Raise your hand if you have ever been to the doctor and have been advised to lose weight, even if it had nothing to do with your ailment? So, everyone then? Those saying no, well, have you ever considered the fact that you aren't considered obese by any standard? So, this is not for you then, sit down, this obviously wasn't directed at you.
This is a pattern with doctors, and society in general to be honest but you can ignore what everybody else says. Except, when it's your doctor, you tend to take it seriously, you kinda have to, and it's frustrating.
"I have a back ache". 'Oh, yeah, try losing some weight". Sure, why don't you first fix that broken bone sticking out of my body and I will consider shedding some kilos, man.
ah, forgot how fun it is to go to the doctor and they emphasize a million times that you’re overweight despite you having concerns that brought you to the doctor in the first place that you actually need to discuss with a medical professional— guava (@guavavenezolana) May 23, 2022
Mind you, obesity can be a problem that contributes to other ailments you might face but doctors have a habit of looking at you and chalking everything down to your weight. This leads to serious misdiagnosis, mostly amongst women.
There are a million and one stories about women whose doctors ignored their PCOS because of their body weight. And this is not limited to India, BTW, before you all try to crucify me. This is a worldwide phenomenon.
Bro, you are a doctor. Do your job. You sure as hell are paid a lot of it. If your patient thinks they have an ailment, just do some tests, diagnose what's wrong with them, instead of fat shaming them. And no, you can't just tell people with PCOS that they should lose weight to get better. You think they don't know that? Everybody and their mother tells them that, pretty much every day.
However, none of them has an MBBS degree and is capable of providing medicines and other solutions to their problems.
is everyone who isn't an overweight woman aware of how fucked up the healthcare system is for us? I told my doctor that I was pretty sure I have PCOS and she said "you probably do, the treatment for that is to lose weight" ok sure whatever I get it pt. 1— Maggie Henderson (@mahenderson946) April 24, 2020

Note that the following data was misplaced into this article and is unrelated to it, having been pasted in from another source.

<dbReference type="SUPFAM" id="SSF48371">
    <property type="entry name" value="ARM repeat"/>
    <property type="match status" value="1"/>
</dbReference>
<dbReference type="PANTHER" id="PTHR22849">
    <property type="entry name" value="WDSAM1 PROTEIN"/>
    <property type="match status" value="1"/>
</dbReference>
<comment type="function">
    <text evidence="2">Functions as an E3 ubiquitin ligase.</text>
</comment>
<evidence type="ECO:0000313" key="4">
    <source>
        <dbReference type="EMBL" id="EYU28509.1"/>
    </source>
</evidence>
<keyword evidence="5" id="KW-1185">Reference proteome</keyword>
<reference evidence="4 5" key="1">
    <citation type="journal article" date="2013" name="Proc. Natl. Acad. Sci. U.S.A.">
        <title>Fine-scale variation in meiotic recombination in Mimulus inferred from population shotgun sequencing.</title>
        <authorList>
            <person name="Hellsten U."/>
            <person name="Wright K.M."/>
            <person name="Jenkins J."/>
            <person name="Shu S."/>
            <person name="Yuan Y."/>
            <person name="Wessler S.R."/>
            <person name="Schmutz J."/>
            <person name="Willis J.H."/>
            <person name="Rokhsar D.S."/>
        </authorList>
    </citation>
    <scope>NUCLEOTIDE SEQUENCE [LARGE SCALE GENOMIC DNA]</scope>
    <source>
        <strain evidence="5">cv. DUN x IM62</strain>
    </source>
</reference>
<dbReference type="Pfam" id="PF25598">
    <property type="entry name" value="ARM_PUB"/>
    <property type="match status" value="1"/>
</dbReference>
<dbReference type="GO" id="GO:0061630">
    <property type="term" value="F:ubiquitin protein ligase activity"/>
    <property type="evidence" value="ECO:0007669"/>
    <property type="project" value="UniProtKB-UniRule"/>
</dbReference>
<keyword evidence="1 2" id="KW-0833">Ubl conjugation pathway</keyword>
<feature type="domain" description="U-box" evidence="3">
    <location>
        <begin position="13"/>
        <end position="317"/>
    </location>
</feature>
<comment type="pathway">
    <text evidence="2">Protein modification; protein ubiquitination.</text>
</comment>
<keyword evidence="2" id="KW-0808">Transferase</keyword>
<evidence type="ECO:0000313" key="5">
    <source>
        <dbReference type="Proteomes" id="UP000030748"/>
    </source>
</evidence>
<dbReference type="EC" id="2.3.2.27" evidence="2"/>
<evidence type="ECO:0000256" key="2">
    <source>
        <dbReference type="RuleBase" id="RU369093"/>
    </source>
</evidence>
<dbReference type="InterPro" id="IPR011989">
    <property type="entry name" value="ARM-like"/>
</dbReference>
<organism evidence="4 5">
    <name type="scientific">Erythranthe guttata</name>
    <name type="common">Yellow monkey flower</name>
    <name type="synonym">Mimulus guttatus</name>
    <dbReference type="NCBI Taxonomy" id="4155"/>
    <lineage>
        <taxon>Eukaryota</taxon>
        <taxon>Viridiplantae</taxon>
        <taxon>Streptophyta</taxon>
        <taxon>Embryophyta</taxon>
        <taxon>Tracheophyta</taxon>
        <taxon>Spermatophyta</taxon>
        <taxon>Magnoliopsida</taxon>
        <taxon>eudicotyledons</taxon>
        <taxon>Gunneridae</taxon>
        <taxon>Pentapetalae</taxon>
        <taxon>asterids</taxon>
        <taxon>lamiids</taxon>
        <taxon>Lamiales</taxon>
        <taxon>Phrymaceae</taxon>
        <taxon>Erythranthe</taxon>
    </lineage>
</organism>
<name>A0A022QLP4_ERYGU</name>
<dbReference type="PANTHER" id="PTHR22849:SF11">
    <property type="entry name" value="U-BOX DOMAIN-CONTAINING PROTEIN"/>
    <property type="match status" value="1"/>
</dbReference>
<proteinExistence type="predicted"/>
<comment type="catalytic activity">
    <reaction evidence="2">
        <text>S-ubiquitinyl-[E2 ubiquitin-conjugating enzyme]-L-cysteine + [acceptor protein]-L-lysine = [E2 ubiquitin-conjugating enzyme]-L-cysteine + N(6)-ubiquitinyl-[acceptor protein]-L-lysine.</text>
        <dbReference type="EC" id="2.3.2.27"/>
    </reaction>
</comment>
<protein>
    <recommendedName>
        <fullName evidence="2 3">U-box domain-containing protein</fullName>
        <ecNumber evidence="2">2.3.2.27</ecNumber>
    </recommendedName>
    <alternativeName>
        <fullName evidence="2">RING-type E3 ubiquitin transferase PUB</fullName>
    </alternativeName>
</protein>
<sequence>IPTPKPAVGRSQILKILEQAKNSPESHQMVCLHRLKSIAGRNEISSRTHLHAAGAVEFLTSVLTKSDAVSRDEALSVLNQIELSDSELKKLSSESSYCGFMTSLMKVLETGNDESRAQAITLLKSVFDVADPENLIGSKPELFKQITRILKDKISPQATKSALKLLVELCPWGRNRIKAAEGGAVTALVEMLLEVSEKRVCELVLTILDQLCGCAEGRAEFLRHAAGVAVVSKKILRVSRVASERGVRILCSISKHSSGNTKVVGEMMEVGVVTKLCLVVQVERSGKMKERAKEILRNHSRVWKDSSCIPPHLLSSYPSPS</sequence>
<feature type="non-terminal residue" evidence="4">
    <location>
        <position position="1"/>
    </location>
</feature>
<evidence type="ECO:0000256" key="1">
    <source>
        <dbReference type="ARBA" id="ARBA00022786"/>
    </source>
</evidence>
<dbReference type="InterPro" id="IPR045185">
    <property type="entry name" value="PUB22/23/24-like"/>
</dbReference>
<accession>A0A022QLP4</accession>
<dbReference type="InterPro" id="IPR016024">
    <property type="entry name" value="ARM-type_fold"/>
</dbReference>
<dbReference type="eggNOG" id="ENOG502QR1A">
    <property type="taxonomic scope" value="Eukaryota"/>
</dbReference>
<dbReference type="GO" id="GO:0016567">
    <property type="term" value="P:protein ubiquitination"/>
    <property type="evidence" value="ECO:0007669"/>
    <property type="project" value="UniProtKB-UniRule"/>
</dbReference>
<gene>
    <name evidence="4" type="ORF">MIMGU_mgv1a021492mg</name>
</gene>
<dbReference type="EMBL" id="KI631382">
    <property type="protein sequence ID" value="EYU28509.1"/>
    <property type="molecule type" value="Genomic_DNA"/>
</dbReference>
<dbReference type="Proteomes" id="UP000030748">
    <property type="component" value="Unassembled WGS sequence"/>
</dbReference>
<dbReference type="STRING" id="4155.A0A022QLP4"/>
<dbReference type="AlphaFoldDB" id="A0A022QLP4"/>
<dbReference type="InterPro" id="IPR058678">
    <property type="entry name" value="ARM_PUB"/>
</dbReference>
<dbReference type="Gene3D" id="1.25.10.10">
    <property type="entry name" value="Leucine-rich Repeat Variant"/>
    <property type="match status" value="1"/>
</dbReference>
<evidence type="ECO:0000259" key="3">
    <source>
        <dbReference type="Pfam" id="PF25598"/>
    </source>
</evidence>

Told a new doctor that I was diagnosed with PCOS. She didn't believe me saying that overweight people "love their excuses." #DiagnosisFat— Kathleen Campbell (@TisKathl) December 7, 2014
Sometimes, you will tell your doctor that maybe you are depressed and they will ask you, if you have tried losing weight! My mum could have told me that? Why did I come to you for help? Aren't you a professional who is supposed to be good at this?
I cried in the doctor’s office once about my depression and how the prescription was making me feel nuts and he asked if I tried losing weight. https://t.co/FwZxOaZ6pm— Melanie Dione (@thegates0fmel) December 18, 2020
Actually, we don't have to go that far away from home to see the fatal consequences of fatshaming doctors.
Just a few weeks ago, actress Chethana Raj passed away from a fat removal surgery. According to reports, her father Varadaraju has alleged that she was brainwashed by the doctor into getting the procedure.
Fat phobia and medical bias is literally killing women because doctors misdiagnose or refuse to look past the weight. People don't do enough research on women's issues and then dismiss anecdotal data. Here's what we do know /1— Dr. Mia Brett (@QueenMab87) February 18, 2019
Doctors often also treat pain less aggressively in fat patients and dismiss symptoms leading to serious complications. Fear of these interactions also prevents women from seeking needed healthcare /3— Dr. Mia Brett (@QueenMab87) February 18, 2019
In one 2014 study, 53 percent of all women said they had been shamed by a physician, compared to 38 percent of the men. And they reported that their weight and their sex lives were the top two reasons for such experiences. /6— Dr. Mia Brett (@QueenMab87) February 18, 2019
Take a look at this case if you have trouble believing doctors misdiagnose 'fat' people.
Rebecca Hiles came down with bronchitis and walking pneumonia at the age of 17. Even 3 years after that, doctors kept telling her if she lost some weight, she wouldn't be coughing as much. This continued till she was 23 and kept getting worse. Surprise surprise, it was years before another doctor took her seriously, did some tests and found out that she had cancer.
Hiles had to have her entire left lung removed, which could have been saved had she been diagnosed at 17, the first time she went to a doctor.
There are. thousands of cases like these all over the world. If it were literally any other profession, we would be up in arms against them. But sadly, it isn't. And because primarily women are affected by it, we have just let it slide just as we used to call every problem women faced, hysteria for the longest time.
Doctors need to do better. A person's weight might affect their health but it isn't the only thing that does. And that's where doctors come in, with their expertise, their years of education and their medicines. If only most of them could muster up some apathy, the world would be far safer place for everyone.